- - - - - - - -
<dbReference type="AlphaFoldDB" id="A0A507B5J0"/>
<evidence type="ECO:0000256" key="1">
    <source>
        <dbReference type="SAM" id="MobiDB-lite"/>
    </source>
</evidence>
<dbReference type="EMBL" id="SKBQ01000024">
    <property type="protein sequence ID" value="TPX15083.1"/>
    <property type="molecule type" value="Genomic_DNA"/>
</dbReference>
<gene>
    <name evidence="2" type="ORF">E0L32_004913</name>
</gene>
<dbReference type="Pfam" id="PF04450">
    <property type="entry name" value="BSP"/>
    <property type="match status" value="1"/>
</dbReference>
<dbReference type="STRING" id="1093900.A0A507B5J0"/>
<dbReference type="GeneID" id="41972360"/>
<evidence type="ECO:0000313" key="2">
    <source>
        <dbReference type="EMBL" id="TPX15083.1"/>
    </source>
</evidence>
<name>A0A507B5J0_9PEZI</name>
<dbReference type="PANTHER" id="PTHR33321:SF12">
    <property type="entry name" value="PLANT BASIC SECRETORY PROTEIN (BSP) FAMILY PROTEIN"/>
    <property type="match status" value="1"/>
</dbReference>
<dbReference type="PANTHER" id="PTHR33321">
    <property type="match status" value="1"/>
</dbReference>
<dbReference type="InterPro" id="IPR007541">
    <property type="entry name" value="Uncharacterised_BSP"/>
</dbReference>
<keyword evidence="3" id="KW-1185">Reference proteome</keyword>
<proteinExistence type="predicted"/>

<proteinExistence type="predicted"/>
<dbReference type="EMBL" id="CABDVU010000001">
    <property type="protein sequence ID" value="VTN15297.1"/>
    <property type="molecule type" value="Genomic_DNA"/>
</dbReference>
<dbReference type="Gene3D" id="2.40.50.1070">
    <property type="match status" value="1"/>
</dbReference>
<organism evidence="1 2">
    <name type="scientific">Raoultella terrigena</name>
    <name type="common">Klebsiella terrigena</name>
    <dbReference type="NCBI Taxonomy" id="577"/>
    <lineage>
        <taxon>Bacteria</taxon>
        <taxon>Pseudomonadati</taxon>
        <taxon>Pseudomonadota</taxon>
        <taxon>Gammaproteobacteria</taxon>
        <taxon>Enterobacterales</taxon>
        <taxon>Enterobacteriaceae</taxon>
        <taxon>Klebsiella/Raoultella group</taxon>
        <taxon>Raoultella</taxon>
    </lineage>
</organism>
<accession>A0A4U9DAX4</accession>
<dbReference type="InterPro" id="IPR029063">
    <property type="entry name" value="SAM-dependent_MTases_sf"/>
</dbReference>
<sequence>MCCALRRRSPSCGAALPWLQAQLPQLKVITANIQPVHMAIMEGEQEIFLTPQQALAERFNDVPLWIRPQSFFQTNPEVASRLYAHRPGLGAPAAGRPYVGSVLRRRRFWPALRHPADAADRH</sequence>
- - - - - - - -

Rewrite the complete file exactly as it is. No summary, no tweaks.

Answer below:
<dbReference type="AlphaFoldDB" id="A0A507B5J0"/>
<evidence type="ECO:0000256" key="1">
    <source>
        <dbReference type="SAM" id="MobiDB-lite"/>
    </source>
</evidence>
<dbReference type="EMBL" id="SKBQ01000024">
    <property type="protein sequence ID" value="TPX15083.1"/>
    <property type="molecule type" value="Genomic_DNA"/>
</dbReference>
<gene>
    <name evidence="2" type="ORF">E0L32_004913</name>
</gene>
<dbReference type="Pfam" id="PF04450">
    <property type="entry name" value="BSP"/>
    <property type="match status" value="1"/>
</dbReference>
<dbReference type="STRING" id="1093900.A0A507B5J0"/>
<dbReference type="GeneID" id="41972360"/>
<evidence type="ECO:0000313" key="2">
    <source>
        <dbReference type="EMBL" id="TPX15083.1"/>
    </source>
</evidence>
<name>A0A507B5J0_9PEZI</name>
<dbReference type="PANTHER" id="PTHR33321:SF12">
    <property type="entry name" value="PLANT BASIC SECRETORY PROTEIN (BSP) FAMILY PROTEIN"/>
    <property type="match status" value="1"/>
</dbReference>
<dbReference type="PANTHER" id="PTHR33321">
    <property type="match status" value="1"/>
</dbReference>
<dbReference type="InterPro" id="IPR007541">
    <property type="entry name" value="Uncharacterised_BSP"/>
</dbReference>
<keyword evidence="3" id="KW-1185">Reference proteome</keyword>
<proteinExistence type="predicted"/>

<proteinExistence type="predicted"/>
<dbReference type="EMBL" id="CABDVU010000001">
    <property type="protein sequence ID" value="VTN15297.1"/>
    <property type="molecule type" value="Genomic_DNA"/>
</dbReference>
<dbReference type="Gene3D" id="2.40.50.1070">
    <property type="match status" value="1"/>
</dbReference>
<organism evidence="1 2">
    <name type="scientific">Raoultella terrigena</name>
    <name type="common">Klebsiella terrigena</name>
    <dbReference type="NCBI Taxonomy" id="577"/>
    <lineage>
        <taxon>Bacteria</taxon>
        <taxon>Pseudomonadati</taxon>
        <taxon>Pseudomonadota</taxon>
        <taxon>Gammaproteobacteria</taxon>
        <taxon>Enterobacterales</taxon>
        <taxon>Enterobacteriaceae</taxon>
        <taxon>Klebsiella/Raoultella group</taxon>
        <taxon>Raoultella</taxon>
    </lineage>
</organism>
<accession>A0A4U9DAX4</accession>
<dbReference type="InterPro" id="IPR029063">
    <property type="entry name" value="SAM-dependent_MTases_sf"/>
</dbReference>
<sequence>MCCALRRRSPSCGAALPWLQAQLPQLKVITANIQPVHMAIMEGEQEIFLTPQQALAERFNDVPLWIRPQSFFQTNPEVASRLYAHRPGLGAPAAGRPYVGSVLRRRRFWPALRHPADAADRH</sequence>